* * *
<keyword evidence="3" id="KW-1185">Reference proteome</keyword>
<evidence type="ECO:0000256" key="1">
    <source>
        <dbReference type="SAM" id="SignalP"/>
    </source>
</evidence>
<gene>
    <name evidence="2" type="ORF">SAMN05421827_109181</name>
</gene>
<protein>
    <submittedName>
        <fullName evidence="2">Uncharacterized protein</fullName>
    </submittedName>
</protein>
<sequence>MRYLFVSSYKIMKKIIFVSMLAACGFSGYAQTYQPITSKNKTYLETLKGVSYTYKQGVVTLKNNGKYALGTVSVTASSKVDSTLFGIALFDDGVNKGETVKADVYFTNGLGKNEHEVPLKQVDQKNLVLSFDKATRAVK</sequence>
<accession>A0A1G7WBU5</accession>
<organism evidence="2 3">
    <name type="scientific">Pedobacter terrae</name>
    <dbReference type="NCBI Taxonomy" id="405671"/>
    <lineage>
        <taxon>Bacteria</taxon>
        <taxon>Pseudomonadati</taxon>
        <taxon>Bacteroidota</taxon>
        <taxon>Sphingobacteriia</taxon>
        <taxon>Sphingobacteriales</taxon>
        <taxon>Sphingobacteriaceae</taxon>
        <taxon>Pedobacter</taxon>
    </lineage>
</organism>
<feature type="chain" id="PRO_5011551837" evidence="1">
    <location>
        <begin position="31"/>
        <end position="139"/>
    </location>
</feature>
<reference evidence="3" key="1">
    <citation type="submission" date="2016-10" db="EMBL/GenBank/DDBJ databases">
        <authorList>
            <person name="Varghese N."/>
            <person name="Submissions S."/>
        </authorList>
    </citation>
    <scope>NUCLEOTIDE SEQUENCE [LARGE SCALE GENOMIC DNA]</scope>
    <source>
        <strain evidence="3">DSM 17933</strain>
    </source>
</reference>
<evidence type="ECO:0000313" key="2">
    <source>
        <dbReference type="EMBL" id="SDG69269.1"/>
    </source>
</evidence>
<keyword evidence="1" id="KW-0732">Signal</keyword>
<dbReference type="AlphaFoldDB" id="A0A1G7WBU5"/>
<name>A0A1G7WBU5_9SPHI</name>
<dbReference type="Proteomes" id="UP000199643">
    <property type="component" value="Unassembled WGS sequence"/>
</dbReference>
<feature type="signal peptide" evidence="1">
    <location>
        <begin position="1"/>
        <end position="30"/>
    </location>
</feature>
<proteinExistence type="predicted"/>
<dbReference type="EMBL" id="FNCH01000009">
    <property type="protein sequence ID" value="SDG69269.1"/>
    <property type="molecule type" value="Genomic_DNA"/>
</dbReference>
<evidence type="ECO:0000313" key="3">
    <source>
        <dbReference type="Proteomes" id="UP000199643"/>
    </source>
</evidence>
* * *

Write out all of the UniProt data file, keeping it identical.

<keyword evidence="3" id="KW-1185">Reference proteome</keyword>
<evidence type="ECO:0000256" key="1">
    <source>
        <dbReference type="SAM" id="SignalP"/>
    </source>
</evidence>
<gene>
    <name evidence="2" type="ORF">SAMN05421827_109181</name>
</gene>
<protein>
    <submittedName>
        <fullName evidence="2">Uncharacterized protein</fullName>
    </submittedName>
</protein>
<sequence>MRYLFVSSYKIMKKIIFVSMLAACGFSGYAQTYQPITSKNKTYLETLKGVSYTYKQGVVTLKNNGKYALGTVSVTASSKVDSTLFGIALFDDGVNKGETVKADVYFTNGLGKNEHEVPLKQVDQKNLVLSFDKATRAVK</sequence>
<accession>A0A1G7WBU5</accession>
<organism evidence="2 3">
    <name type="scientific">Pedobacter terrae</name>
    <dbReference type="NCBI Taxonomy" id="405671"/>
    <lineage>
        <taxon>Bacteria</taxon>
        <taxon>Pseudomonadati</taxon>
        <taxon>Bacteroidota</taxon>
        <taxon>Sphingobacteriia</taxon>
        <taxon>Sphingobacteriales</taxon>
        <taxon>Sphingobacteriaceae</taxon>
        <taxon>Pedobacter</taxon>
    </lineage>
</organism>
<feature type="chain" id="PRO_5011551837" evidence="1">
    <location>
        <begin position="31"/>
        <end position="139"/>
    </location>
</feature>
<reference evidence="3" key="1">
    <citation type="submission" date="2016-10" db="EMBL/GenBank/DDBJ databases">
        <authorList>
            <person name="Varghese N."/>
            <person name="Submissions S."/>
        </authorList>
    </citation>
    <scope>NUCLEOTIDE SEQUENCE [LARGE SCALE GENOMIC DNA]</scope>
    <source>
        <strain evidence="3">DSM 17933</strain>
    </source>
</reference>
<evidence type="ECO:0000313" key="2">
    <source>
        <dbReference type="EMBL" id="SDG69269.1"/>
    </source>
</evidence>
<keyword evidence="1" id="KW-0732">Signal</keyword>
<dbReference type="AlphaFoldDB" id="A0A1G7WBU5"/>
<name>A0A1G7WBU5_9SPHI</name>
<dbReference type="Proteomes" id="UP000199643">
    <property type="component" value="Unassembled WGS sequence"/>
</dbReference>
<feature type="signal peptide" evidence="1">
    <location>
        <begin position="1"/>
        <end position="30"/>
    </location>
</feature>
<proteinExistence type="predicted"/>
<dbReference type="EMBL" id="FNCH01000009">
    <property type="protein sequence ID" value="SDG69269.1"/>
    <property type="molecule type" value="Genomic_DNA"/>
</dbReference>
<evidence type="ECO:0000313" key="3">
    <source>
        <dbReference type="Proteomes" id="UP000199643"/>
    </source>
</evidence>